A fellow interculturalist has drawn the group's attention to a book by Wayne Baker, Crisis of Values: Reality and Perception. It claims that the problem of a "moral crisis" within US society is merely rhetorical (the distortion of perception) and that, according to the blurb, " America has not lost its traditional values, that the nation compares favorably with most other societies, and that the culture war is largely a myth".
My first reaction is to place such books in their context, which is, at the same time, academic, commercial and psychological. In other words, a book about society is first of all an artifact that belongs to the culture and reflects the culture's values as much as it pretends to analyse them. Just to give one example of how the cultural system works in this particular case: Baker sets himself up as the opposing camp in a general trend (consisting of lamenting the deterioration of values) and cites all the successful publications that have taken what he suggests has become the dominant view. He clearly points them out as the adversary whom he has chosen to combat. He's the brash challenger, the righter of wrongs, the bearer of a contradictory truth. Creating polarity and thereby drawing the spotlight to oneself is a standard feature of US culture (assertiveness, linked to the cult of success and celebrity). Framing discussion not as a deepening dialogue but as a contest between opposites is a standard and respected reflex in US culture. I would even go so far as to call it a "value" (but more of that later).
Having read the introductory chapter (only), I think a lot more could be said about the cultural nature of Baker's book and the institutions involved (academe, the book publishing world, the media and possibly politics). I would suggest that this is the type of exercise we need to do with any and all books that pretend to reveal some new truth about society, or about anything else for that matter: science, literature, economics, etc. This is my suggestion to those who go on to read the book (thank you Barthes, Foucault and Derrida).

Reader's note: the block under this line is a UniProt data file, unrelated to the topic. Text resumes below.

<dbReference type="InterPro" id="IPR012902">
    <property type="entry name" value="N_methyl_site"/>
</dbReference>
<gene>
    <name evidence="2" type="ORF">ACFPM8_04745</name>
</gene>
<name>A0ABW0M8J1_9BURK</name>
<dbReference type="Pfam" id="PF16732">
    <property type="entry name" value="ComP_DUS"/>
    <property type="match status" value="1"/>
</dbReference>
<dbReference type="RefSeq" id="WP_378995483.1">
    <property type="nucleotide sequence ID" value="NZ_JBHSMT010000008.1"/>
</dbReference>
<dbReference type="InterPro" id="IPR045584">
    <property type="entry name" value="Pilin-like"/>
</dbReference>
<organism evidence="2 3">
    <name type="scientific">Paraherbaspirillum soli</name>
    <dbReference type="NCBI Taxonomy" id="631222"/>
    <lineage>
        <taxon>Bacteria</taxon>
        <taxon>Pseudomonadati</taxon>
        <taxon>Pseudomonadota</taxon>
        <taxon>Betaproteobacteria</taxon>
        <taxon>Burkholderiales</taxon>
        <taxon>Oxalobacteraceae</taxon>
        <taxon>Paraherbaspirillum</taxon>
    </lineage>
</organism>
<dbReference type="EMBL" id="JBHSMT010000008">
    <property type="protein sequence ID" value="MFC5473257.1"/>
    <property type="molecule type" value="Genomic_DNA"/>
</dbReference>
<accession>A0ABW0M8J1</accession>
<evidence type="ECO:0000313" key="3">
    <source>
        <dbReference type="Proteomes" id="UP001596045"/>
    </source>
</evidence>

All this is to say that I agree with Baker's main thesis, which I take to be less provocative than his expected "perception" of it. US culture is still intact!. But that's something we interculturalists already knew. Fundamental values are never lost. And in every culture, they are constantly challenged (often but not exclusively on the basis of both generations and economic class), which rather than being a sign of weakness or fragility allows them to evolve and adapt to a changing context. Where Baker appears to be off the mark to me is in his failure to see that the rhetoric about "culture wars" in itself represents, not a recent deviation but the manifestation of a fundamental and stable US value. Although he repeats the famous quote from Clifford Geertz about culture as a web, he doesn't appear to approach culture in the sense that Geertz understood it. He claims that his "objective... is to interpret the changing webs of significance spun of values in American culture." But he also says, and even more assertively, "My main concern is moral values--fundamental values about right and wrong, good and evil, noble and base--that live in the hearts of people and are embodied in institutions." That is a far cry from Geertz's "webs of significance". And that places Baker squarely within the culture wars, rather than outside, at an objective distance as a cultural observer. He also seems to fail to appreciate the disconnect in all cultures between "the hearts of people" and "institutions". But that may well be a particular feature of US culture: the fusion of identity between the individual and institutions, real as well as imaginary (i.e. a government "of the people, by the people, for the people"). He actually alludes to this awkward fusion when he appeals to Habermas's theories, but doesn't seem to see the forest for the trees.